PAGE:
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Home / US / Trump expects that he will end his fight to add the issue of citizenship to the census

Trump expects that he will end his fight to add the issue of citizenship to the census



President Donald Trump is expected to announce later on Thursday that he is withdrawing his efforts to include a citizenship issue in the 2020 census, and is instead taking steps to instruct the Commerce Department to otherwise obtain an estimate of US citizenship, after several sources familiar with the matter.

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Add Donald Trump as an Interest to Stay Informed of ABC News Latest Donald Trump News, Videos, and Analytics In the coming weeks, confusion within the government escalated over its demands, the controversial issue to vote in the census, despite a decision of the Supreme Court that had blocked the move. The White House refused to comment on what the President intends to announce.

Still on Thursday morning, it was repeatedly suggested to the administrative officials that the president would take executive measures and demand the inclusion of the question in the census. It was not immediately clear when and why the final decision was made not to push this plan forward.

<img src = "https://s.abcnews.com/images/International/supreme-court-file-ap-ml-190624_hpMain_4x3_992.jpg" border = "0" width = "640" height = "480 "alt =" PHOTO: In this file photo of October 4, 2018, the Supreme Court of the United States can be seen at sunset in Washington, DC 19659007] Manuel Balce Ceneta / AP, FILE
In this file photo of October 4, 2018 The US Supreme Court can be seen at sunset in Washington, DC.

Attorney General William Barr, who was to attend the announcement, must now determine a route for three separate ongoing trials to which the government in Maryland, California, and New York tries to include the question in the census.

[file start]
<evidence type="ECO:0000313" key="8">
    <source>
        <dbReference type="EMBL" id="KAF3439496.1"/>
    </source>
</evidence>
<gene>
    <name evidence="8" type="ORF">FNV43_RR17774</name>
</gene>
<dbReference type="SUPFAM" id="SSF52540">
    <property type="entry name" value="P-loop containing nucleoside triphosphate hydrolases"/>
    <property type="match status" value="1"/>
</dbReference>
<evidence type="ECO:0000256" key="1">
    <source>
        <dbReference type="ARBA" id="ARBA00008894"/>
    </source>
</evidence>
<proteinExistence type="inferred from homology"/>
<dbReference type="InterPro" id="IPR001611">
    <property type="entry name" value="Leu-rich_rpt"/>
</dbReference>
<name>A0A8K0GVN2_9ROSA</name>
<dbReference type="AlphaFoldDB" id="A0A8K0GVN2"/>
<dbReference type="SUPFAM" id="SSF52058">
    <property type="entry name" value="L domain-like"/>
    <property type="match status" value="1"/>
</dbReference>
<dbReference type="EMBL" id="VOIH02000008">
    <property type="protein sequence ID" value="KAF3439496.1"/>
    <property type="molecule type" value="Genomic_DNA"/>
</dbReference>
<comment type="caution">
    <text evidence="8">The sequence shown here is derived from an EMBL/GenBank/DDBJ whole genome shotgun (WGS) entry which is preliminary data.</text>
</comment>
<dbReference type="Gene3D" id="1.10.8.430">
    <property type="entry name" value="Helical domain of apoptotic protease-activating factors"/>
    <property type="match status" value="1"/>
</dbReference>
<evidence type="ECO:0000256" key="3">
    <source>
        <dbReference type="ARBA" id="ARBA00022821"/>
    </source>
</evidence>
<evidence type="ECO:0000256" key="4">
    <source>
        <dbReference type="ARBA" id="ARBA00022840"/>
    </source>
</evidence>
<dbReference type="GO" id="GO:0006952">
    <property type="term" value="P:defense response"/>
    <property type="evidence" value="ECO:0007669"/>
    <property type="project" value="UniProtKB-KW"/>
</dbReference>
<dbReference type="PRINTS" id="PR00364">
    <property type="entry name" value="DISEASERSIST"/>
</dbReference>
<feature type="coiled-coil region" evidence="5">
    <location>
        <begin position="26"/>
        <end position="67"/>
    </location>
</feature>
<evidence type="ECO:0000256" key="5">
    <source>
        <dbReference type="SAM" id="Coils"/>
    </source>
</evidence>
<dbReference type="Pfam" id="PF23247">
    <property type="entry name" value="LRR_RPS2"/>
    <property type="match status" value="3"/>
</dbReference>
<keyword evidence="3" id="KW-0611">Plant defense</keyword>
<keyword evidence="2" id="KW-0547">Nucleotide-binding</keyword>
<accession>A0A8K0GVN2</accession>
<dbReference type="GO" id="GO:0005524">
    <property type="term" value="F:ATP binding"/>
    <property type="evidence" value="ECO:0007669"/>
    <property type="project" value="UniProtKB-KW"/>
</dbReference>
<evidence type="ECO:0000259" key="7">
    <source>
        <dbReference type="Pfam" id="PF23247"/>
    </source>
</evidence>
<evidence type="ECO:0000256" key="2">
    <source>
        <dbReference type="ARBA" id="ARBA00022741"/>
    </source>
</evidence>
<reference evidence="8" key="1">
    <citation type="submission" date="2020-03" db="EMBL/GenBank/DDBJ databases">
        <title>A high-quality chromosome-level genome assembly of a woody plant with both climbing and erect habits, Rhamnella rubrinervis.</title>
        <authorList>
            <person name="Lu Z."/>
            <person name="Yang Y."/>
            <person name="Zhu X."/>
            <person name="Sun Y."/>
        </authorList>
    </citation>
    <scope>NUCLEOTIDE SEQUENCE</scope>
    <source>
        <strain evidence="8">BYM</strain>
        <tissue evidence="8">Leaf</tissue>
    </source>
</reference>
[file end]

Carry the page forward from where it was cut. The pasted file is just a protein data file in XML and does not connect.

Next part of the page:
The Department of Justice declined to comment on ABC News.

The expected announcement follows the government's confirmation last week that the census forms continued to be printed without question, according to the Supreme Court's ruling last month.

In a majority opinion, Judge John Roberts wrote that the government's argument that the question of better enforcement of the Voting Act should be added "seems to have been invented". However, Roberts also left open the possibility that the question could be added if the administration provided sufficient justification.

Following this decision, the Justice and Trade departments announced last week that they would stop renewing efforts to address the issue of citizenship.

But they reversed the course after President Trump tweeted that his government was "absolutely on the march" to pick up the issue, and sent DOJ lawyers to work out a new strategy they would discuss in the ongoing New York, Maryland and California could argue cases.

The Department of Justice unexpectedly announced Sunday night that it intended to completely replace its legal teams in these cases and speculated that some of the attorneys involved were uncomfortable with the government's actions.

In an interview with the Associated Press earlier this week, Attorney General Bill Barr expressed confidence that the administration had a legal way to add the issue, and denied that the exchange was due to internal objections from the previous legal team.

But in two cases the attempted change has hit a major roadblock.

In both New York and Maryland, federal judges have rejected the government's attempt to withdraw their previous lawyers. Both pointed out that the government had not provided sufficient information on how switching between teams would not disrupt ongoing court proceedings.

] Immigration and civil rights groups opposing the efforts of the administration have argued that including a citizenship issue in the census could reduce return rates in immigrant communities, which could lead to federal funding for high-minority areas and congressional districts be shortened in a politically meaningful way Advantage Republicans.

A report from the Census Bureau published last month estimated that adding the question could reduce responses in households with at least one non-citizen by at least 8 percent.

Officials from both the judiciary and the Commerce Department had previously repeatedly argued in court that the census-related legal issues needed to be resolved by the end of June to launch the printing process so that the forms could be ready for shipment by March ,


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